So what, I build up to ask, happened in those years away? Does he have any regret he didn’t follow 'We Have Sound' up sooner? “It was just day after day, I just had to keep trying,” he says after a long pause. “My standards had shot up at that point. I was in a transitional period, without a lot of new things to set up. I had to set up a studio, and it felt like a five year distraction. And then the whole industry changed, and it felt like playing this other game. There was a point where I was thinking: ‘There isn’t going to be another album. If I can’t make another album I’m happy with, then I can’t release one.’ I got a bit of confidence, a bit of living, a bit of growing up, and I got there.”

Can you see yourself doing this for the rest of your life? I ask. “I don’t know really,” he says, and then pauses to stare off into the distance. “The artistic pursuit is a weird one because I always believe in it being easy. And as a slightly wiser person, I don’t want to be a tortured genius. I’m not interested in suffering. You make it work for you, you get something out of it. But I need to adhere to principles I have as a fan of music. I don’t want to anything contrived. If I can’t write another song that isn’t that, then that’ll be it for me.”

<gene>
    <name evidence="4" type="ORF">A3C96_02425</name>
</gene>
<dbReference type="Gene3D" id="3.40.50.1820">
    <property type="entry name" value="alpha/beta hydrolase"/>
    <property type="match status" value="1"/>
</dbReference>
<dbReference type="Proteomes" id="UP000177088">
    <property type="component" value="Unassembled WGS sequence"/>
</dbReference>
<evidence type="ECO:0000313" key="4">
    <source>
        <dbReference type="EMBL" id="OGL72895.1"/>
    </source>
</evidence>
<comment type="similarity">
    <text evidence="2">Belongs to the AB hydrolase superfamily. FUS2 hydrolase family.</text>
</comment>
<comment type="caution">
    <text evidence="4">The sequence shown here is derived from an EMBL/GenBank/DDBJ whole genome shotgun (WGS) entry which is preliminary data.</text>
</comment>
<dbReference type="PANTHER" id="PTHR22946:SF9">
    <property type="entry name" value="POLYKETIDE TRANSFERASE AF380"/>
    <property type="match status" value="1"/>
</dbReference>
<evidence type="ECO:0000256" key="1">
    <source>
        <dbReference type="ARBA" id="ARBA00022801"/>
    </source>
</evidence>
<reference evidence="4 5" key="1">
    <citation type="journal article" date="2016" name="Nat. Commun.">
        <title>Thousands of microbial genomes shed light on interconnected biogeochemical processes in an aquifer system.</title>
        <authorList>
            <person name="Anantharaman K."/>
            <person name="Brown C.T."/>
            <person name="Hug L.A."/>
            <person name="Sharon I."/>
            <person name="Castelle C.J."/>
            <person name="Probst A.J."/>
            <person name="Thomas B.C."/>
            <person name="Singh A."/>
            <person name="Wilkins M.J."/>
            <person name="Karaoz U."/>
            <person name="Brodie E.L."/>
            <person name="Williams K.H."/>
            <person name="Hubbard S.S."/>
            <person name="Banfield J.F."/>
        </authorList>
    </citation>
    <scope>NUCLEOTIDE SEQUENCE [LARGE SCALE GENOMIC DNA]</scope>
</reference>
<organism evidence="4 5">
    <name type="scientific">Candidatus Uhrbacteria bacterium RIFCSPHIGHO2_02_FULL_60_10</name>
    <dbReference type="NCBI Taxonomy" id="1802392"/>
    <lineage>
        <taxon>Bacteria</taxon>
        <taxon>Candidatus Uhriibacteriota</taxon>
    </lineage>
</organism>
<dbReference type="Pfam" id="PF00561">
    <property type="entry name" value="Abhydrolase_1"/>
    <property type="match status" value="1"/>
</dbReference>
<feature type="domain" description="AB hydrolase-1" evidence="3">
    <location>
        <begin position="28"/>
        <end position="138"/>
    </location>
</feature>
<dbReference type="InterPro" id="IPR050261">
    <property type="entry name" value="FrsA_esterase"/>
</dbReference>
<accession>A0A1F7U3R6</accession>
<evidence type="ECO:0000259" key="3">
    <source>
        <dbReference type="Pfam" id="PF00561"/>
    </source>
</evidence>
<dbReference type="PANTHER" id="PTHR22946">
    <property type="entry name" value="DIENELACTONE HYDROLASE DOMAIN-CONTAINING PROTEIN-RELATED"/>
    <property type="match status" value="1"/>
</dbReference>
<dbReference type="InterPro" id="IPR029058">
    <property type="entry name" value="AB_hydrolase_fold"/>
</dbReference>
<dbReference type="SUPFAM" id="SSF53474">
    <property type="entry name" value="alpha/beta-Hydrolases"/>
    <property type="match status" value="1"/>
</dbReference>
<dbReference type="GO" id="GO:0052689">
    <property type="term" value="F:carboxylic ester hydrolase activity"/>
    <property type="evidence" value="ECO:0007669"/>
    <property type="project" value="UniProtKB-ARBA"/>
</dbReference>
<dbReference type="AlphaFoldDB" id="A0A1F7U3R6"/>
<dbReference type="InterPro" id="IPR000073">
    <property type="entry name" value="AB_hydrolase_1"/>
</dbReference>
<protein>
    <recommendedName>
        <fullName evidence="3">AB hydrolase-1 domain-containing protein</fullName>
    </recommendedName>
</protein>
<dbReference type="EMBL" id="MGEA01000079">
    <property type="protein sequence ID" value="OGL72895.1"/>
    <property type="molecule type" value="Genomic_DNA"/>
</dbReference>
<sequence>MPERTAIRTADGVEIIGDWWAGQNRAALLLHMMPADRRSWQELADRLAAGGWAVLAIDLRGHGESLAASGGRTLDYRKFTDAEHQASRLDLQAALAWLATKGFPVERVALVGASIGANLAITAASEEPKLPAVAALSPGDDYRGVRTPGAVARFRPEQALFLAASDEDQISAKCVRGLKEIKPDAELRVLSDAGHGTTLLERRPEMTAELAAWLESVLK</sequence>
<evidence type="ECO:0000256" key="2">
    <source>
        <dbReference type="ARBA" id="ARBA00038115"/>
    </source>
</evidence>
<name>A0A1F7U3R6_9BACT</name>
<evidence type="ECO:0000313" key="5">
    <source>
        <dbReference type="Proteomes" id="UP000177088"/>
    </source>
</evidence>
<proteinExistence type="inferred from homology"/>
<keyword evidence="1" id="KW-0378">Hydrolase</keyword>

“I know, I know I will always want more,” he sings on Trying To Do Better. Not just you Tom, but us too. If he is to continue to be a musician, that’s something he will have to come to terms with. And here’s hoping he will.

Tom Vek Upcoming Tour Dates are as follows:

Fri October 03 2014 - FALMOUTH Princess Pavillion
Sat October 04 2014 - OXFORD Art Bar
Mon October 06 2014 - PORTSMOUTH Wedgewood Rooms
Tue October 07 2014 - BRIGHTON Haunt
Wed October 08 2014 - MANCHESTER Gorilla
Thu October 09 2014 - GLASGOW King Tuts Wah Wah Hut
Sat October 11 2014 - LEEDS Cockpit
Sun October 12 2014 - LIVERPOOL Kazimier
Tue October 14 2014 - NOTTINGHAM Bodega Social Club
Wed October 15 2014 - LONDON KOKO

Click here to compare & buy Tom Vek Tickets at Stereoboard.com.